ORCHARD PARK, N.Y. (WIVB) - The Bills defensive line coach, Karl Dunbar, does not look like everyone else. He has multiple skin tones.
"Cut me and I bleed red, so it don't matter whether your skin is black, white or yellow."
Dunbar has a skin disease called vitiligo, which is an autoimmune disease that causes a loss of pigment in the skin.
"Some people thought I got burned," Dunbar explained. "A lot of people want to feel it because if you close your eyes and feel it, you can't feel it because there are no scars. It is just like losing a tan in certain places. That is all it is."
After wearing a mask for sleep apnea affected the skin on Dunbar's face, his disease is more visible. As a child there were only a few spots, yet he still felt very insecure about his appearance. It was not until he went to LSU, where he played football, that he became more confident.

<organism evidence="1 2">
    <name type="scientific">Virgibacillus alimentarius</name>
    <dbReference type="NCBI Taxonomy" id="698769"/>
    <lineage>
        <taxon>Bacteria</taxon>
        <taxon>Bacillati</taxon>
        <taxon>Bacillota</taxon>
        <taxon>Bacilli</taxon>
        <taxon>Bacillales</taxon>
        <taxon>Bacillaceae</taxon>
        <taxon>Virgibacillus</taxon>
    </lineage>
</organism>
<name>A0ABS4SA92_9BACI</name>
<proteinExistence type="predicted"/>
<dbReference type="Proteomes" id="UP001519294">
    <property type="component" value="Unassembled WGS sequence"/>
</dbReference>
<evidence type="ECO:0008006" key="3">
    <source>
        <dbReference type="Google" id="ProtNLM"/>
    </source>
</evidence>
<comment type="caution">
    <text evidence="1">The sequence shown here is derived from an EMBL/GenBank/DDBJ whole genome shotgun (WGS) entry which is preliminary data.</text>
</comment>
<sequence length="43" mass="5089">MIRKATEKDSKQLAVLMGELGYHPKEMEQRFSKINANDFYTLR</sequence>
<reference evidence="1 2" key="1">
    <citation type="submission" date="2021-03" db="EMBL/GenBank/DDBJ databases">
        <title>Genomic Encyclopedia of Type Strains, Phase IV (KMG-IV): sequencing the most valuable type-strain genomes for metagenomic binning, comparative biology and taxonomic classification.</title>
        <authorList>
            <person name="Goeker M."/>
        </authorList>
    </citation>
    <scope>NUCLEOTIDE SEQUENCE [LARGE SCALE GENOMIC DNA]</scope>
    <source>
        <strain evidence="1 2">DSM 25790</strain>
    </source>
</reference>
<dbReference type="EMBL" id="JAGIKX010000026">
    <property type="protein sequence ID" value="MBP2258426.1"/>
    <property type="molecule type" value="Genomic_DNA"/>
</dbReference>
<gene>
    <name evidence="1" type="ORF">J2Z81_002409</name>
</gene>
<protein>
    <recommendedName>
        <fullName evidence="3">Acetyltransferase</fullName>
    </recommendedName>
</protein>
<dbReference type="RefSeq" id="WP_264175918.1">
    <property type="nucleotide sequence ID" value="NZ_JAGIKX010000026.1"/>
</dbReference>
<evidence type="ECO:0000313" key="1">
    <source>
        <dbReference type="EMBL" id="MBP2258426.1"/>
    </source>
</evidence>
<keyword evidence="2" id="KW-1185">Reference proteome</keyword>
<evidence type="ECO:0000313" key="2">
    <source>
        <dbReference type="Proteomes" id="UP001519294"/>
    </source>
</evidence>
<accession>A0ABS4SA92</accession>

"Once my self-esteem was under control my sophomore or junior year of LSU, that is when I began to take off as a person, Dunbar explained."
He received second-team all-SEC honors as a senior defensive lineman at LSU, got drafted into the NFL and has served as a defensive line coach for several teams on both the collegiate and professional levels.
"I think skin tone does not matter. If you win in this league and you can play, if you can help a team win that is what it is all about," Dunbar said.
The color of Karl Dunbar's skin does not paint the picture of who he is as a person. His family, his career, his work ethic and his ambition are the key elements that texture Dunbar's past and outline his future. But like in art, it is every bit of his originality that truly makes who he is coupled with what he has done his own personal masterpiece.
"Love yourself first because you are unique," Dunbar said. You look at dogs, cats, birds, they all have a certain pattern; Karl Dunbar has his."